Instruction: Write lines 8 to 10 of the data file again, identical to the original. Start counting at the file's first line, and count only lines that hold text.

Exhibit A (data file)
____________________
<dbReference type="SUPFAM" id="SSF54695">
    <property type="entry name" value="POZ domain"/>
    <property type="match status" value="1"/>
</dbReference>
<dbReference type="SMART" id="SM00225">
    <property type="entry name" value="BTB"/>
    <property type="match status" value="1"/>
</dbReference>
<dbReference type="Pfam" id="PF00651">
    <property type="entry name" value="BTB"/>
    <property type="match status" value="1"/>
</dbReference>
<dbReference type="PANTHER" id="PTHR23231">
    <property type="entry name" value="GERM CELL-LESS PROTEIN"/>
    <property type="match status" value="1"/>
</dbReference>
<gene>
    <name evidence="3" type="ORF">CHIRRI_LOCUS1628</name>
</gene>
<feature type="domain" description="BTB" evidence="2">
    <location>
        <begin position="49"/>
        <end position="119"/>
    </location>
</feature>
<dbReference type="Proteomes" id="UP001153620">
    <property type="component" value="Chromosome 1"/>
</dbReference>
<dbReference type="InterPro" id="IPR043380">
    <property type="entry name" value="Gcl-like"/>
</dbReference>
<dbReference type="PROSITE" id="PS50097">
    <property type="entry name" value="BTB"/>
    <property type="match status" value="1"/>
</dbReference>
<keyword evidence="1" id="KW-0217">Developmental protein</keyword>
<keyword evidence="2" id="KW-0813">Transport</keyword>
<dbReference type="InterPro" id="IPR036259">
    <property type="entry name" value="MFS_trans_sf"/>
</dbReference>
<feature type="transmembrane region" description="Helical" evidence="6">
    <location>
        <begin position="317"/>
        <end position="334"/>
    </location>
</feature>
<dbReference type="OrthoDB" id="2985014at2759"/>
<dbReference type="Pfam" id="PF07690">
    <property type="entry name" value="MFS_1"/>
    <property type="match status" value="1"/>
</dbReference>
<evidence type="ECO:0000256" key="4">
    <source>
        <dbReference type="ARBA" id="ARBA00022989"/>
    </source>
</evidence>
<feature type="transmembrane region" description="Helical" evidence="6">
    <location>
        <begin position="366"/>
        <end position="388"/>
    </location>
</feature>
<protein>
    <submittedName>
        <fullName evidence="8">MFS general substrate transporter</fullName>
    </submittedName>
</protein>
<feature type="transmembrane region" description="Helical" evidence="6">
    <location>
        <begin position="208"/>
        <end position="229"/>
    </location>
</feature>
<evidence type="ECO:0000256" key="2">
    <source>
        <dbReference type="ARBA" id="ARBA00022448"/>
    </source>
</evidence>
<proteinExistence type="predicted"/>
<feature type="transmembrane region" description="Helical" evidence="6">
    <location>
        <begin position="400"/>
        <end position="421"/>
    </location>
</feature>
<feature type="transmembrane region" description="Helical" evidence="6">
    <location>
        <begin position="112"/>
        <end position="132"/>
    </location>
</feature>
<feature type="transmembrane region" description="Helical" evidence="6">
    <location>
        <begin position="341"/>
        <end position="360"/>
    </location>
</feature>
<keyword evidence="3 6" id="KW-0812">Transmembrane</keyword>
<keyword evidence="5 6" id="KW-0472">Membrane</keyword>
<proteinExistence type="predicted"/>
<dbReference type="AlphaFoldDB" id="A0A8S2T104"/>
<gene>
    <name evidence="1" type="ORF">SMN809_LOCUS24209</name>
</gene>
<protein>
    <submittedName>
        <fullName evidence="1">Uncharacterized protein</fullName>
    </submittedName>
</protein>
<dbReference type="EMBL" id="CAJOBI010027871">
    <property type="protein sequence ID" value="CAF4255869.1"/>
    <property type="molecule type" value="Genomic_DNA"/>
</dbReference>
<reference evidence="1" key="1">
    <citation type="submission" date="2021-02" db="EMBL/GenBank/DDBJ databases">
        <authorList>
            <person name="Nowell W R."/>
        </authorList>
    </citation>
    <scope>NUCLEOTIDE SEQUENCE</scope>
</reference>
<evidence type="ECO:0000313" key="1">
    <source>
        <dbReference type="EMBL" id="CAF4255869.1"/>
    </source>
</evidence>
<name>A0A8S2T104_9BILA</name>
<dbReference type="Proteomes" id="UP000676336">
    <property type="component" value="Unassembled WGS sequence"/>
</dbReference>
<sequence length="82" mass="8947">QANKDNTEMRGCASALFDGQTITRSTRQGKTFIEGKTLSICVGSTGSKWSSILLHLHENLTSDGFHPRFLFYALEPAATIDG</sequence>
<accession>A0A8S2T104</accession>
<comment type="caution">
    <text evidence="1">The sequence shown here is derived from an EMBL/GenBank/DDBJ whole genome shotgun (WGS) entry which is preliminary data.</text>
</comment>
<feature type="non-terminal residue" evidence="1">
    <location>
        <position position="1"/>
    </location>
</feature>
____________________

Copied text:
</dbReference>
<dbReference type="Pfam" id="PF00651">
    <property type="entry name" value="BTB"/>